What does it take for a movement to become mainstream?
I thought about this a great deal as I walked nine miles during the Women’s March on Washington yesterday. It weighed on me most deeply at the MLK memorial, where the above photo was taken.
I would not have described myself as a political person before I became a teacher. A voter, sure. In college, I was your average English major without a plan (being a teacher was not in the cards, or so I thought). What I believed in was reading, thinking about it, coming up with analysis, and writing that down.
The thing is, when you do these things well — when you truly are literate — you figure stuff out. And once you figure stuff out, you can’t go back to where you were before.
I have chosen to dedicate my life to helping students become literate, but I have not paused my own ongoing exploration of the world in the process. It’s been quite the opposite. As inequality in our country increases, I find myself both working harder to make my classroom a place where students can freely explore the “how” and “why” of our world, while also personally becoming more certain as to some of the reasons that our nation fails at ensuring justice and security for all its people.
There are plenty of moments I where I don’t share my personal opinion on something we are exploring in class. But that doesn’t mean I stop thinking it, or that I hide it from them permanently. My responsibility as a teacher is to both educate my students and advocate for a world in which they will be able to achieve everything that education promises them. They are capable of understanding that complexity.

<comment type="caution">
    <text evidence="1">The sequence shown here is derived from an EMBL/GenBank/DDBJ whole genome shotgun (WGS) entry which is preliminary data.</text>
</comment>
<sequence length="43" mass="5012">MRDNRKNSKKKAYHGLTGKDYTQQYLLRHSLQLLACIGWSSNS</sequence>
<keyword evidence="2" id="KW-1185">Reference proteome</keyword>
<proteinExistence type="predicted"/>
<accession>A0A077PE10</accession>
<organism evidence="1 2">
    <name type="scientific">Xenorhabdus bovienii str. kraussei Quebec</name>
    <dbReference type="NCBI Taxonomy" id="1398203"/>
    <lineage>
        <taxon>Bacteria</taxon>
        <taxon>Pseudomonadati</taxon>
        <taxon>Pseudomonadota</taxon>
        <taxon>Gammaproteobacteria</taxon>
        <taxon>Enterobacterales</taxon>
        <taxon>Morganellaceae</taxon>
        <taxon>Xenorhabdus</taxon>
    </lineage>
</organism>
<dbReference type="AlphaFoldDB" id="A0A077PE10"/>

So: I can have students making all kinds of economic arguments in their 2Fer essays, and also choose to stand with Fight for $15 protestors outside City Hall.
I can be honest about my personal voting record, and still watch and analyze the inauguration with my journalism students, imaginary press passes hanging around our necks.
I can both help a student revise their “Why I Supported Donald Trump in the Election” column and also be clear that, if our current president can’t bring himself to follow the three rules for conversation at SLA, he is not welcome in my classroom.
And when it comes to matters of civil rights, I can help set the stage for our nation to evolve — not by force, but by example. Schools set the bar for what our world should and will look like. The pressure is huge, but the potential payoff enormous.
This coming week, teachers at my school are choosing to explore the foundational ideas of the Black Lives Matter movement with their students. This is a part of a citywide effort on the part of my union caucus to raise consciousness about issues of racial justice. I look forward to all of the conversations we will have, the moments of discovery and debate. I feel fortunate that my union, the American Federation of Teachers, has already given significant support to BLM. And I feel hopeful that individuals and groups who are just getting to know this new chapter in our nation’s history of civil rights will join us in our learning.
Figuring this out was not a complex political act. It is not activism. What it took was some reading, thinking, and talking with others. Stop by my classroom this week, we’ll be doing just that.